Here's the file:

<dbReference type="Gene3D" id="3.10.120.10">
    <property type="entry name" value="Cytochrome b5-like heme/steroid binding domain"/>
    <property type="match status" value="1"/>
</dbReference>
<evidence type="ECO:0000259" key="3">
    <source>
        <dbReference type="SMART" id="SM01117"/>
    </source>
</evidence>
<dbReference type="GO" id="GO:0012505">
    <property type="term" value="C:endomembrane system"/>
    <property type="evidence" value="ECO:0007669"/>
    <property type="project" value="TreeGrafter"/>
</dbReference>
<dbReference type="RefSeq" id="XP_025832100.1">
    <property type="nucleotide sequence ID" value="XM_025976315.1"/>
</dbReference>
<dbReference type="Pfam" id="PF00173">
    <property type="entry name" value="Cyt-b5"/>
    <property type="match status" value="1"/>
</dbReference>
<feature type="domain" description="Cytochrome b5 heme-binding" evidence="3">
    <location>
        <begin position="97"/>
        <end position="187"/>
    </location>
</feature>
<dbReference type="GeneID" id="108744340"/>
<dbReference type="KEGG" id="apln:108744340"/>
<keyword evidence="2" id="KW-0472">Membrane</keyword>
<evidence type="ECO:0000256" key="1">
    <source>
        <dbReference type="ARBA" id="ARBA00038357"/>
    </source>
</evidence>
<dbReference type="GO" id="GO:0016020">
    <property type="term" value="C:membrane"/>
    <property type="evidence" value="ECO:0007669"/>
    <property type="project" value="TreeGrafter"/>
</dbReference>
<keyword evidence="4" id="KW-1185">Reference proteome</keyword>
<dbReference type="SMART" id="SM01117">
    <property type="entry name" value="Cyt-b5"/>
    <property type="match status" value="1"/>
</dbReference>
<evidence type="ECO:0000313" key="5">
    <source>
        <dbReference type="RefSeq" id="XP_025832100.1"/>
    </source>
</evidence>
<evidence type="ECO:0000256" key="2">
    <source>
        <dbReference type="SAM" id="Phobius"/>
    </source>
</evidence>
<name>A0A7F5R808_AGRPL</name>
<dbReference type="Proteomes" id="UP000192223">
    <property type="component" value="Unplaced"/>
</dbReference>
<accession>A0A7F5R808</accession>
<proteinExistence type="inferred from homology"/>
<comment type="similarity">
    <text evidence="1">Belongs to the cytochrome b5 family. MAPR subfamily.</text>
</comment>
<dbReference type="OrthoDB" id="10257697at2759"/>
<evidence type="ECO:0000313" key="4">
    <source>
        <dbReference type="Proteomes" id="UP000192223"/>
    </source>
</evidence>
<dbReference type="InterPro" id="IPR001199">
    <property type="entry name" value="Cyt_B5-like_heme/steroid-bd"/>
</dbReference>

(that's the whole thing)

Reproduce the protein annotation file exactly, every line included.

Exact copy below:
<dbReference type="Gene3D" id="3.10.120.10">
    <property type="entry name" value="Cytochrome b5-like heme/steroid binding domain"/>
    <property type="match status" value="1"/>
</dbReference>
<evidence type="ECO:0000259" key="3">
    <source>
        <dbReference type="SMART" id="SM01117"/>
    </source>
</evidence>
<dbReference type="GO" id="GO:0012505">
    <property type="term" value="C:endomembrane system"/>
    <property type="evidence" value="ECO:0007669"/>
    <property type="project" value="TreeGrafter"/>
</dbReference>
<dbReference type="RefSeq" id="XP_025832100.1">
    <property type="nucleotide sequence ID" value="XM_025976315.1"/>
</dbReference>
<dbReference type="Pfam" id="PF00173">
    <property type="entry name" value="Cyt-b5"/>
    <property type="match status" value="1"/>
</dbReference>
<feature type="domain" description="Cytochrome b5 heme-binding" evidence="3">
    <location>
        <begin position="97"/>
        <end position="187"/>
    </location>
</feature>
<dbReference type="GeneID" id="108744340"/>
<dbReference type="KEGG" id="apln:108744340"/>
<keyword evidence="2" id="KW-0472">Membrane</keyword>
<evidence type="ECO:0000256" key="1">
    <source>
        <dbReference type="ARBA" id="ARBA00038357"/>
    </source>
</evidence>
<dbReference type="GO" id="GO:0016020">
    <property type="term" value="C:membrane"/>
    <property type="evidence" value="ECO:0007669"/>
    <property type="project" value="TreeGrafter"/>
</dbReference>
<keyword evidence="4" id="KW-1185">Reference proteome</keyword>
<dbReference type="SMART" id="SM01117">
    <property type="entry name" value="Cyt-b5"/>
    <property type="match status" value="1"/>
</dbReference>
<evidence type="ECO:0000313" key="5">
    <source>
        <dbReference type="RefSeq" id="XP_025832100.1"/>
    </source>
</evidence>
<evidence type="ECO:0000256" key="2">
    <source>
        <dbReference type="SAM" id="Phobius"/>
    </source>
</evidence>
<name>A0A7F5R808_AGRPL</name>
<dbReference type="Proteomes" id="UP000192223">
    <property type="component" value="Unplaced"/>
</dbReference>
<accession>A0A7F5R808</accession>
<proteinExistence type="inferred from homology"/>
<comment type="similarity">
    <text evidence="1">Belongs to the cytochrome b5 family. MAPR subfamily.</text>
</comment>
<dbReference type="OrthoDB" id="10257697at2759"/>
<evidence type="ECO:0000313" key="4">
    <source>
        <dbReference type="Proteomes" id="UP000192223"/>
    </source>
</evidence>
<dbReference type="InterPro" id="IPR001199">
    <property type="entry name" value="Cyt_B5-like_heme/steroid-bd"/>
</dbReference>